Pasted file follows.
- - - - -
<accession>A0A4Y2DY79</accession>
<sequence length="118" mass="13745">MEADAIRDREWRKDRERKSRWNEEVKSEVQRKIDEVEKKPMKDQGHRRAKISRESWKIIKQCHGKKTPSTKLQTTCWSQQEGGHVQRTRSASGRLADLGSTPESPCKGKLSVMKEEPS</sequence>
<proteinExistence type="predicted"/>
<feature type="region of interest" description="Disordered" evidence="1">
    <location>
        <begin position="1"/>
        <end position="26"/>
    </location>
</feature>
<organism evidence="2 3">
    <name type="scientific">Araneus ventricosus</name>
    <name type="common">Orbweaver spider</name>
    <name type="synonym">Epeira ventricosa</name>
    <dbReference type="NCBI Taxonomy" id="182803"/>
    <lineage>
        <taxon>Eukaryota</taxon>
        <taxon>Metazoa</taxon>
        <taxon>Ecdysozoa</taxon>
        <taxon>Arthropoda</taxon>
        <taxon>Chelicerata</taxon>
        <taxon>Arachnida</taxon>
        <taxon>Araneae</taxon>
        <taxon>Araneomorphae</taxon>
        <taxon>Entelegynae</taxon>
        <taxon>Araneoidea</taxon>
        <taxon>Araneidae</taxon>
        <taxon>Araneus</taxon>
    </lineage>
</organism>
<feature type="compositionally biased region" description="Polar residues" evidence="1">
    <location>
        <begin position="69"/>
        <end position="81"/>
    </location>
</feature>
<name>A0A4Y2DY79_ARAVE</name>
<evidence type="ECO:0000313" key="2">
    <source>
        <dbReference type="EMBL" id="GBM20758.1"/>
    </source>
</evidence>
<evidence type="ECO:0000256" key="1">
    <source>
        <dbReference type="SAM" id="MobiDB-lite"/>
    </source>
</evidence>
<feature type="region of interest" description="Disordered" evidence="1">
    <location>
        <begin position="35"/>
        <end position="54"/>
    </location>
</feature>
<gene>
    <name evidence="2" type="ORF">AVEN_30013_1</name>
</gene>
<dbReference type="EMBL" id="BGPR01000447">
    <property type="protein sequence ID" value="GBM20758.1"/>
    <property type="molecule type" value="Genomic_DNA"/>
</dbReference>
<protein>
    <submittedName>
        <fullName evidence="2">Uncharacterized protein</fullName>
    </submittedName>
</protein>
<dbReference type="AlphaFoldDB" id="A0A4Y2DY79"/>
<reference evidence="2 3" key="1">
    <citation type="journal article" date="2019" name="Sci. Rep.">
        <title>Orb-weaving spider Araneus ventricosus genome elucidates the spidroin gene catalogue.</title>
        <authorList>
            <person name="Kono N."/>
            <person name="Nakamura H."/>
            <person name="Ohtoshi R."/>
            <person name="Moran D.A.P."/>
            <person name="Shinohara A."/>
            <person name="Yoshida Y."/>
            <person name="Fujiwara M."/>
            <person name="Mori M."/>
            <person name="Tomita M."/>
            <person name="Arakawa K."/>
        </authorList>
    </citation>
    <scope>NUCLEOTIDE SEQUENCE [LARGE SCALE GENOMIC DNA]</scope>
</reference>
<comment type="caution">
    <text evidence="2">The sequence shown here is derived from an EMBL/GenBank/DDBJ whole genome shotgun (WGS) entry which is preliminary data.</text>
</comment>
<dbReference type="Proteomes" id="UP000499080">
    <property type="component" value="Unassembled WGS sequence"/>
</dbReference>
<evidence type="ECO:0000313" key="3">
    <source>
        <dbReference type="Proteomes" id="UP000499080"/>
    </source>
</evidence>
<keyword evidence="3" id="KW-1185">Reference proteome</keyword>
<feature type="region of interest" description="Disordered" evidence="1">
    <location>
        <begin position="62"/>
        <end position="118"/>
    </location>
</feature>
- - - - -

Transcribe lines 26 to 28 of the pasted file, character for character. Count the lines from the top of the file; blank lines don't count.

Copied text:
        <taxon>Araneidae</taxon>
        <taxon>Araneus</taxon>
    </lineage>